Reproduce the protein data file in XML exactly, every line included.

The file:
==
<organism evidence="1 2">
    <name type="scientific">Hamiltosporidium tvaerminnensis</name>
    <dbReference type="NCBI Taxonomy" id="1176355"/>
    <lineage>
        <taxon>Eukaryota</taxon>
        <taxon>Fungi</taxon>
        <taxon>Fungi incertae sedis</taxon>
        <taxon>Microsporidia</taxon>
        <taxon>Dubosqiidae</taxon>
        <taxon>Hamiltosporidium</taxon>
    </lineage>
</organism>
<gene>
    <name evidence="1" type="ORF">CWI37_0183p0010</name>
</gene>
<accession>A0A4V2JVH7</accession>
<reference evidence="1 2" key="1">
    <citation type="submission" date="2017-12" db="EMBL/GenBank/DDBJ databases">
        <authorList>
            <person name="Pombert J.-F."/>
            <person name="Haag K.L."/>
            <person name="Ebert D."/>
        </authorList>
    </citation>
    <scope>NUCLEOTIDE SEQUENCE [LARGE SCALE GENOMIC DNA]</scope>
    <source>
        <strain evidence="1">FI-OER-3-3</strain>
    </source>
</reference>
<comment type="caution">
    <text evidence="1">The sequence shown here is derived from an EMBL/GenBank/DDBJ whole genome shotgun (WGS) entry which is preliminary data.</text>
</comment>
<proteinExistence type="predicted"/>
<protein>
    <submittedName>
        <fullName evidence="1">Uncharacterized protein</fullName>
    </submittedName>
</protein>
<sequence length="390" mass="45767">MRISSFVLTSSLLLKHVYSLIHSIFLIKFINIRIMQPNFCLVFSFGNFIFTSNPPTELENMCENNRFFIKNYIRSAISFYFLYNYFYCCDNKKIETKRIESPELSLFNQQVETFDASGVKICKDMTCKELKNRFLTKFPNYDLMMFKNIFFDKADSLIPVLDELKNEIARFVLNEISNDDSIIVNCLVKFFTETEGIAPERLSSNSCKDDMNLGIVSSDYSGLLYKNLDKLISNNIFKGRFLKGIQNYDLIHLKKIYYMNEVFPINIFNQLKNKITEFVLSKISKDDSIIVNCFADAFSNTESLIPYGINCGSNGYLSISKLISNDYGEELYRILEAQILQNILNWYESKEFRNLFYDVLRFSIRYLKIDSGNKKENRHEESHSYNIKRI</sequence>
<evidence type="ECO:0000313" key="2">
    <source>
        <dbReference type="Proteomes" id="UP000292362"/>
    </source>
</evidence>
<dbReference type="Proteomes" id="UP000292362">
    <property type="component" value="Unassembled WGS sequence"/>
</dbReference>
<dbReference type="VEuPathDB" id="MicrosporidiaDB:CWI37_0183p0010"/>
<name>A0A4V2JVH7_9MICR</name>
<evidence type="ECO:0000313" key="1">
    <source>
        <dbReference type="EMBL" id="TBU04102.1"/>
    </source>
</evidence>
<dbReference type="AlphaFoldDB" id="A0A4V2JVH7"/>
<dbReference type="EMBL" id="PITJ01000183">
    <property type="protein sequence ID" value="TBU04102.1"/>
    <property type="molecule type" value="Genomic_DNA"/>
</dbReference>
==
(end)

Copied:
<organism evidence="1 2">
    <name type="scientific">Hamiltosporidium tvaerminnensis</name>
    <dbReference type="NCBI Taxonomy" id="1176355"/>
    <lineage>
        <taxon>Eukaryota</taxon>
        <taxon>Fungi</taxon>
        <taxon>Fungi incertae sedis</taxon>
        <taxon>Microsporidia</taxon>
        <taxon>Dubosqiidae</taxon>
        <taxon>Hamiltosporidium</taxon>
    </lineage>
</organism>
<gene>
    <name evidence="1" type="ORF">CWI37_0183p0010</name>
</gene>
<accession>A0A4V2JVH7</accession>
<reference evidence="1 2" key="1">
    <citation type="submission" date="2017-12" db="EMBL/GenBank/DDBJ databases">
        <authorList>
            <person name="Pombert J.-F."/>
            <person name="Haag K.L."/>
            <person name="Ebert D."/>
        </authorList>
    </citation>
    <scope>NUCLEOTIDE SEQUENCE [LARGE SCALE GENOMIC DNA]</scope>
    <source>
        <strain evidence="1">FI-OER-3-3</strain>
    </source>
</reference>
<comment type="caution">
    <text evidence="1">The sequence shown here is derived from an EMBL/GenBank/DDBJ whole genome shotgun (WGS) entry which is preliminary data.</text>
</comment>
<proteinExistence type="predicted"/>
<protein>
    <submittedName>
        <fullName evidence="1">Uncharacterized protein</fullName>
    </submittedName>
</protein>
<sequence length="390" mass="45767">MRISSFVLTSSLLLKHVYSLIHSIFLIKFINIRIMQPNFCLVFSFGNFIFTSNPPTELENMCENNRFFIKNYIRSAISFYFLYNYFYCCDNKKIETKRIESPELSLFNQQVETFDASGVKICKDMTCKELKNRFLTKFPNYDLMMFKNIFFDKADSLIPVLDELKNEIARFVLNEISNDDSIIVNCLVKFFTETEGIAPERLSSNSCKDDMNLGIVSSDYSGLLYKNLDKLISNNIFKGRFLKGIQNYDLIHLKKIYYMNEVFPINIFNQLKNKITEFVLSKISKDDSIIVNCFADAFSNTESLIPYGINCGSNGYLSISKLISNDYGEELYRILEAQILQNILNWYESKEFRNLFYDVLRFSIRYLKIDSGNKKENRHEESHSYNIKRI</sequence>
<evidence type="ECO:0000313" key="2">
    <source>
        <dbReference type="Proteomes" id="UP000292362"/>
    </source>
</evidence>
<dbReference type="Proteomes" id="UP000292362">
    <property type="component" value="Unassembled WGS sequence"/>
</dbReference>
<dbReference type="VEuPathDB" id="MicrosporidiaDB:CWI37_0183p0010"/>
<name>A0A4V2JVH7_9MICR</name>
<evidence type="ECO:0000313" key="1">
    <source>
        <dbReference type="EMBL" id="TBU04102.1"/>
    </source>
</evidence>
<dbReference type="AlphaFoldDB" id="A0A4V2JVH7"/>
<dbReference type="EMBL" id="PITJ01000183">
    <property type="protein sequence ID" value="TBU04102.1"/>
    <property type="molecule type" value="Genomic_DNA"/>
</dbReference>